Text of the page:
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London misses out on £7bn tourist spending from travel restrictions

·2 min read
London
London

London will bear the brunt of an £11bn tourist spending shortfall caused by the UK’s travel restrictions, new research reveals.

The capital will miss out on £7bn given its dependency on overseas visitors, according to the Centre for Economics and Business Research (CEBR).

Total visitor spending in the second half of 2021 is forecast to be £14bn, compared with £25bn prior to the pandemic in 2019.

London is far more popular with international visitors compared with other parts of the UK. Almost two-thirds, some 63pc, of all visitor spending was made in the capital in the second half of 2019

This weekend travel restrictions will be relaxed with a number of countries moved to the Government’s “green list”. France will be moved from the “amber-plus” list, meaning arrivals will no longer have to quarantine.

However, the think tank warned that “the colour grading of foreign destinations can change with little notice”.

Grant Shapps, the Transport Secretary, corroborated such a risk on Thursday, telling Sky News he "can never say there is a zero chance" that quarantine would not be re-imposed.

The CEBR found: “Compared to many neighbouring countries which have taken a much more relaxed approach, even the best case scenario for international travel is still pretty onerous, meaning many potential visitors are still choosing to stay away.”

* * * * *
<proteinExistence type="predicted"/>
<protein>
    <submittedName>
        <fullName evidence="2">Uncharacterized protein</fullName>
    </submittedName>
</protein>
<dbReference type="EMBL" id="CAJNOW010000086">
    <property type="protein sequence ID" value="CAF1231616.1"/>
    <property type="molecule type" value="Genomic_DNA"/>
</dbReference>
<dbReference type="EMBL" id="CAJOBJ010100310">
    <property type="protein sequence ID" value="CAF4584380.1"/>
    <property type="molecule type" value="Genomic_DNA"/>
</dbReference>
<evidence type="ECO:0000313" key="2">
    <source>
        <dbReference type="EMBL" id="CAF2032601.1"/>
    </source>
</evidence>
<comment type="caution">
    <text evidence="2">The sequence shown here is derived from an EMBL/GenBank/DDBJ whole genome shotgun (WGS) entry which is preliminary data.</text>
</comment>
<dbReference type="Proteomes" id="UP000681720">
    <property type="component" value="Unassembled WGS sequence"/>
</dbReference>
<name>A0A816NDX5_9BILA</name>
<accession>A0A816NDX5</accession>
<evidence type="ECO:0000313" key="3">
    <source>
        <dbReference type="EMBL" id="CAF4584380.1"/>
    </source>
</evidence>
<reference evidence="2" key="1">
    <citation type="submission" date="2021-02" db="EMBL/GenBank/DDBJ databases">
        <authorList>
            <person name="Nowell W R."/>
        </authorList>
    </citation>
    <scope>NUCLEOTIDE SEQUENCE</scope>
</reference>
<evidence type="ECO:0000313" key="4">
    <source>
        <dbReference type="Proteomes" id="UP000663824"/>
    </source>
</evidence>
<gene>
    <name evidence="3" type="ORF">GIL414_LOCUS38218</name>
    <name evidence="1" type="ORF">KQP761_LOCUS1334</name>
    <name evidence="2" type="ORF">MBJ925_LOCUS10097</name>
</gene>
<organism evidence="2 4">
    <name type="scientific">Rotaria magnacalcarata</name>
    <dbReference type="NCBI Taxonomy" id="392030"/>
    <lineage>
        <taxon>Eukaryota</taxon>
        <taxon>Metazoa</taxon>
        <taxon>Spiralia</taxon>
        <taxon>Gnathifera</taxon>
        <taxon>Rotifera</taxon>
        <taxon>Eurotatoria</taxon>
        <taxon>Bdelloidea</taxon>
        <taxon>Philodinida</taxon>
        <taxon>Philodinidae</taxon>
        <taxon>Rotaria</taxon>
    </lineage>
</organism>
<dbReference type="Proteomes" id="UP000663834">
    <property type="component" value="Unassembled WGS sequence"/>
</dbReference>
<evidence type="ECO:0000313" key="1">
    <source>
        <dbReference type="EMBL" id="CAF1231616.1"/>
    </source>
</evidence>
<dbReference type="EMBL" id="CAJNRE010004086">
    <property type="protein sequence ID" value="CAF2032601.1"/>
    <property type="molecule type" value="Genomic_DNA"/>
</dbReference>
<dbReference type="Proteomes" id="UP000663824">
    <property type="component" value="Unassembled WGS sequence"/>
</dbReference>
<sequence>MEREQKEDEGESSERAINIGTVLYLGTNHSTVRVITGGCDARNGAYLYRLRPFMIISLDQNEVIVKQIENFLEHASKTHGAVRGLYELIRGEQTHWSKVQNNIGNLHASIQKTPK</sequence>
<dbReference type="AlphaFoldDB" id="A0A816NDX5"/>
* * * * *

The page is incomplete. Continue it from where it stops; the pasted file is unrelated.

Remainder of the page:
Moving Germany to Britain’s green list comes as a filip for the City, allowing bankers to travel far more easily to Frankfurt, one of the EU’s key financial centres.

Robert Sinclair, boss of London City Airport, said: "We welcome the additions to the green list, especially Germany, which is a boost for London City passengers looking to connect to Frankfurt, Dusseldorf and Berlin for leisure, business, or to reunite with family and friends.

“However, the Government must take further steps to bolster confidence and enable the UK aviation industry’s recovery to properly take off and catch up with our European neighbours. In particular, the testing regime needs to be made simpler, cheaper, and more accessible for passengers.”